As we all work through adapting to new social norms during this period, I got to thinking about how our expressions are masked by our … masks. My thoughts shifted to how we pick up visual and aural cues in general, and specifically with respect to music and hi-fi.
I was viewing an instructional video on developing guitar soloing techniques, and was struck by the parallels to audio design. In both pursuits, there’s a danger of trying to impress instead of focusing on fundamentals.
Steve Guttenberg interviewed one of my customers (Mark) who is a location sound engineer. My customers are some of the smartest and happiest people. Mark discusses his job, how it relates to his audio hobby, his system (including his hybrid Galibier turntable), and his generally happy approach to both life and his hi-fi.
But I like it (with apologies to the Rolling Stones) … We just returned from tuning a customer’s system – a visit which brought up the age-old discussion about the validity of dialing in your system with rock music.
We sold a customer some late stage prototype, Wind River speaker cables. He loved them, and asked us about our design approach and how we arrived at our current production cables. So here you go … 15 months’ development summarized in a few paragraphs.
In the second post in this series, I alluded to system issues that can fool you into thinking you have a setup problem with your turntable. I’ll cover a few of these situations in this post.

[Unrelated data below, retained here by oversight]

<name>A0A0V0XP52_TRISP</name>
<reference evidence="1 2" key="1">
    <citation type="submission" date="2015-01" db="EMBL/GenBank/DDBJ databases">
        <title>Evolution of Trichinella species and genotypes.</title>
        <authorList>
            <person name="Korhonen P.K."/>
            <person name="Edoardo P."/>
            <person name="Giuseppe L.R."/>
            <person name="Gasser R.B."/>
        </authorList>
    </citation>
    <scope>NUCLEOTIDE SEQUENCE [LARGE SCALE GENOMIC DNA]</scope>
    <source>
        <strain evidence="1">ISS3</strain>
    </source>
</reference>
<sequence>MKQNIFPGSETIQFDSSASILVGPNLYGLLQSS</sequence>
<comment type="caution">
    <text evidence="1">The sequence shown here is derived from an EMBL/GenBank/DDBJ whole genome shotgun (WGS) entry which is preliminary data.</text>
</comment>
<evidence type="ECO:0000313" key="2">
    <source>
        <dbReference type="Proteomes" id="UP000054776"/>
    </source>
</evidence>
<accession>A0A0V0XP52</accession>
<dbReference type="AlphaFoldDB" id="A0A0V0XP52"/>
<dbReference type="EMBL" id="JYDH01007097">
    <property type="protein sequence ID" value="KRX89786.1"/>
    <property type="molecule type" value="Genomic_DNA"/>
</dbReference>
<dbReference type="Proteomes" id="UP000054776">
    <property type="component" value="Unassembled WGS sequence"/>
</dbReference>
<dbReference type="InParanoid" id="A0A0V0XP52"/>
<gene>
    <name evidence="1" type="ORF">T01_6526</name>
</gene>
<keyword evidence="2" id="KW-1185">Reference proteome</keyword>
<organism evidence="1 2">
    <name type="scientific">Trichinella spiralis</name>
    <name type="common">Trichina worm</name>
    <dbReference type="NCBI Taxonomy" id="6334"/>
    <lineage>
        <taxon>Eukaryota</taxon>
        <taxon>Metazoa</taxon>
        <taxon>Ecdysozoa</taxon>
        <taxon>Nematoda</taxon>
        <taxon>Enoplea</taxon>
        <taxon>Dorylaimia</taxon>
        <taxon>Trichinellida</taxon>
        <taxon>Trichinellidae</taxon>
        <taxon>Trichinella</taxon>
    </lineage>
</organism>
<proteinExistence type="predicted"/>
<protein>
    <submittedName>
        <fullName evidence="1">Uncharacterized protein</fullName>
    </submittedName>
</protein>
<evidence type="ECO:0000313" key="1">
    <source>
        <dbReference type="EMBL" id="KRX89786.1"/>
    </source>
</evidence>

A few days ago, I wrote about musicans’ risk taking and how we make similar decisions when configuring and setting up our hi-fi systems. In this post I’d like to comment on some misunderstood setup parameters, and in the next one, I’ll cover system configuration. As I wrote earlier, I’m all about dynamics, tone color, …
Yesterday, I was searching for words to describe my system building approach to a customer. I started off with a description of attributes I consider to be non-negotiable – tone color, dynamics, transient speed, that sort of thing. The idea of risk-taking occurred to me …
And now for something completely different … auditioning DACs. Our neighbor, friend, and Positive-Feedback reviewer Lynn Olson brought over two Exasound DACs for this analog diehard to sample (pun intended). I’m a turntable designer, and many think of me as an analog only kind of fellow, but that couldn’t be further from the truth.
I’ve been thinking about guitar amplifiers lately, and their relationship to hi-fi amplifiers. The common “knowledge” is that they’re entirely different – with a guitar amplifier being a tone producer (even a “clean” jazz guitar amplifier) and a hi-fi amplifier being tone reproducer. Well, it’s not so simple …